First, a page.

German prosecutors charge current VW chief, chairman in emissions scandal
The duo are accused of failing to disclose financial risks in a timely manner.
German prosecutors have levied charges against current Volkswagen chief executive Herbert Diess and chairman Hans Dieter Poetsch, expanding the legal fallout over the diesel emissions scandal.
Authorities claim the duo failed in their duties to disclose the financial disks of the emissions investigation to investors in a timely manner.
The lengthy indictment also includes new charges against former CEO Martin Winterkorn, the executive at the center of the fiasco as it came to light in 2015 and led to his ouster.
Volkswagen issued a statement noting its "respect for the public prosecutor's office's work" but disagrees with the findings, arguing that its own internal investigation did "not see that the capital market was deliberately not informed."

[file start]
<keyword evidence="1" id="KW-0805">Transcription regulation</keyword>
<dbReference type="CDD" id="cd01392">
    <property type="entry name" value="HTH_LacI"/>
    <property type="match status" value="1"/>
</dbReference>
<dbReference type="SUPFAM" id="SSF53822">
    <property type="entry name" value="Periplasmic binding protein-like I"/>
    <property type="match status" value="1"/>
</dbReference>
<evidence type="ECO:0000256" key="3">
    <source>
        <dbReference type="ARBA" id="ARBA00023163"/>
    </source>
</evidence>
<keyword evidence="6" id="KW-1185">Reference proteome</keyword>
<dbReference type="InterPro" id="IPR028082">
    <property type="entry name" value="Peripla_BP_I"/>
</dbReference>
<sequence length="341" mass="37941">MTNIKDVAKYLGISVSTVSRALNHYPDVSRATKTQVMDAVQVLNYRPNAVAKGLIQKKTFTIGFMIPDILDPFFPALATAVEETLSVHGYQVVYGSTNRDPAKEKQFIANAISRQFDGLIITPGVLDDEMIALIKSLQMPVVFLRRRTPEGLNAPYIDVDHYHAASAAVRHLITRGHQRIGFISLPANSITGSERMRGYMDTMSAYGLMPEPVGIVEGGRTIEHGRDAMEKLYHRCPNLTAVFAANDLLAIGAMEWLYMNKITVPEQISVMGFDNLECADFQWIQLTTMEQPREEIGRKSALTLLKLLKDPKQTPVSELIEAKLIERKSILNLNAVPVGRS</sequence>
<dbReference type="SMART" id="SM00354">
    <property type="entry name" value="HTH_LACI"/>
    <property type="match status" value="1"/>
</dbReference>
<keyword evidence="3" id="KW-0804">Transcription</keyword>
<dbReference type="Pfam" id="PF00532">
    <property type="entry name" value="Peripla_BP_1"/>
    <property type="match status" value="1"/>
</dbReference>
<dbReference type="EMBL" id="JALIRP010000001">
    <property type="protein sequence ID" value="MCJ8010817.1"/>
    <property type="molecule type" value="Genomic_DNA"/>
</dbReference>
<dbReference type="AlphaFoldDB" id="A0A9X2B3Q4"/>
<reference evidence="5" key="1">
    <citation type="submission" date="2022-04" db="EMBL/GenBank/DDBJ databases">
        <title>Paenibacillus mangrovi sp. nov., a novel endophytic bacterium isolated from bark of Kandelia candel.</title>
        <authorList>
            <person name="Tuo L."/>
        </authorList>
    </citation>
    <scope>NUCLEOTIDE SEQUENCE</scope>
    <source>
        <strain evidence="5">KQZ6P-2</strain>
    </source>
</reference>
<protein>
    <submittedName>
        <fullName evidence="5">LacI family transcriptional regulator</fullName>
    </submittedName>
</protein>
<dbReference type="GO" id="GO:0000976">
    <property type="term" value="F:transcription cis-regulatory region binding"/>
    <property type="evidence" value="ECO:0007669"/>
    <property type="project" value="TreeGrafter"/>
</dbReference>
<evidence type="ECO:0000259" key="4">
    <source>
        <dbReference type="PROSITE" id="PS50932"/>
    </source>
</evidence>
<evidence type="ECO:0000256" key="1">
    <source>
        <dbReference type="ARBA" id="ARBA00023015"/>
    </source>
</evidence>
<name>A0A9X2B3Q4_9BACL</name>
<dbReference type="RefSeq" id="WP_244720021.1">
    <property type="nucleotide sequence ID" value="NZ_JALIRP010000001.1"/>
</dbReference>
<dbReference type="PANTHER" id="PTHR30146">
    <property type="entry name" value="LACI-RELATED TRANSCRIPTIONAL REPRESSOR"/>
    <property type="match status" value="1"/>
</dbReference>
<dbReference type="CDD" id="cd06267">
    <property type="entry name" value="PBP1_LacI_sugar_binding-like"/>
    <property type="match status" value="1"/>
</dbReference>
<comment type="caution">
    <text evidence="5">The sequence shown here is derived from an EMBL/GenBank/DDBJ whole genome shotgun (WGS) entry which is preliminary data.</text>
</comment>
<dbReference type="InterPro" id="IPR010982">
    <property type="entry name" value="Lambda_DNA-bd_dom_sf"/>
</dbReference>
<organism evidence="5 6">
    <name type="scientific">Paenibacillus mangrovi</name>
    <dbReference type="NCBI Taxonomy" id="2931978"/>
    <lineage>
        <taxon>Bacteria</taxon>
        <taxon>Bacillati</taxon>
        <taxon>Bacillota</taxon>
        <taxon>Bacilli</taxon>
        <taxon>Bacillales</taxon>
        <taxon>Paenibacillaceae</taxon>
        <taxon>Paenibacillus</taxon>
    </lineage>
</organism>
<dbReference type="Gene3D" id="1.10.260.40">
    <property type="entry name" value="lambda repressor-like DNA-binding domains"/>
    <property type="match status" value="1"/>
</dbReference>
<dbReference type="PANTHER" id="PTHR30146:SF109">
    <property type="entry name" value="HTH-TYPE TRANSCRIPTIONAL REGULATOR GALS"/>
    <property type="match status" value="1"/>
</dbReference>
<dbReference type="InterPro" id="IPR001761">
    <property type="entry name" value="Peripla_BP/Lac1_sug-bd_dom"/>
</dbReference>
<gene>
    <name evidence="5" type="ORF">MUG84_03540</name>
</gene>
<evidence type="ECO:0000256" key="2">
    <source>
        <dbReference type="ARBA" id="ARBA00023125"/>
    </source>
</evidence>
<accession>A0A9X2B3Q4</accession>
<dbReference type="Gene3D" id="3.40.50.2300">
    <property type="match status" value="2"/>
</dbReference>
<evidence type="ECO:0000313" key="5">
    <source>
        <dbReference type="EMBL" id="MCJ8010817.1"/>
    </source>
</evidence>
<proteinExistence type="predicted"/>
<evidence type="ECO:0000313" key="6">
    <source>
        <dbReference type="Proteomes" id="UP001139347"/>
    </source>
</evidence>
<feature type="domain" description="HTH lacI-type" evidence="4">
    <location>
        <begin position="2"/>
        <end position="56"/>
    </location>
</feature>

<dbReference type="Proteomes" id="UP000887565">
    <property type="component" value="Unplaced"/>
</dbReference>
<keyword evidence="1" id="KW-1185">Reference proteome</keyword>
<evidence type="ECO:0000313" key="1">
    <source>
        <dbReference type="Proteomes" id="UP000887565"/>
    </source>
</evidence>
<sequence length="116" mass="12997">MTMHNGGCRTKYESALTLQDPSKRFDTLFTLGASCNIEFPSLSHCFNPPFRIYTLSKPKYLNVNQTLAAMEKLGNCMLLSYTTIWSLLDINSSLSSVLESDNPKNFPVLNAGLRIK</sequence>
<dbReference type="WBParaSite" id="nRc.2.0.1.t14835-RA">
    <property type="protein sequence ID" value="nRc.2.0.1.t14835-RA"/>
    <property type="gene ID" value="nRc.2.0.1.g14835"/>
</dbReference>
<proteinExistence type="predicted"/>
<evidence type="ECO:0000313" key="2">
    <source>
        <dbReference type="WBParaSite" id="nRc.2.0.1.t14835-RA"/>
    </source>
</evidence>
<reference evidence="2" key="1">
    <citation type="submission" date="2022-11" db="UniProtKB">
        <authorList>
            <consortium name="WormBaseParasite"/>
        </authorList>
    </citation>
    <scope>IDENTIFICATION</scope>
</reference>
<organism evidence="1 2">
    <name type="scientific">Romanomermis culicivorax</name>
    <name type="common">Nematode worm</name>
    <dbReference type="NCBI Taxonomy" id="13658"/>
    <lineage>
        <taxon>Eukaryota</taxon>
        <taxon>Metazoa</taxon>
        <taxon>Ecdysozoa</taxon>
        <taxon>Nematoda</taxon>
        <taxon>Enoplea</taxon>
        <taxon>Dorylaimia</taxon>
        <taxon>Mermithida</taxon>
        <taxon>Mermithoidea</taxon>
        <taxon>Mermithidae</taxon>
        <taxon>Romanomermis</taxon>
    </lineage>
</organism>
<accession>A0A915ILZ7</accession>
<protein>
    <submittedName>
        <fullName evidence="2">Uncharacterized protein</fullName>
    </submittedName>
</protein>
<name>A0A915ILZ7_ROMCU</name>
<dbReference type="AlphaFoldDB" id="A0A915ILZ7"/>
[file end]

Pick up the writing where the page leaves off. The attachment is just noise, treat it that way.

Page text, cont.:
The company says the collapse of its share price was due to the unexpected announcement of allegations from US authorities, an event that was not foreseen by the automaker's board. US law firm Kirkland & Ellis advised the company that US authorities would likely wait to publish the notice of violation until a settlement had been worked out.
Volkswagen consequently has no plans to oust Diess or Poetsch despite the charges.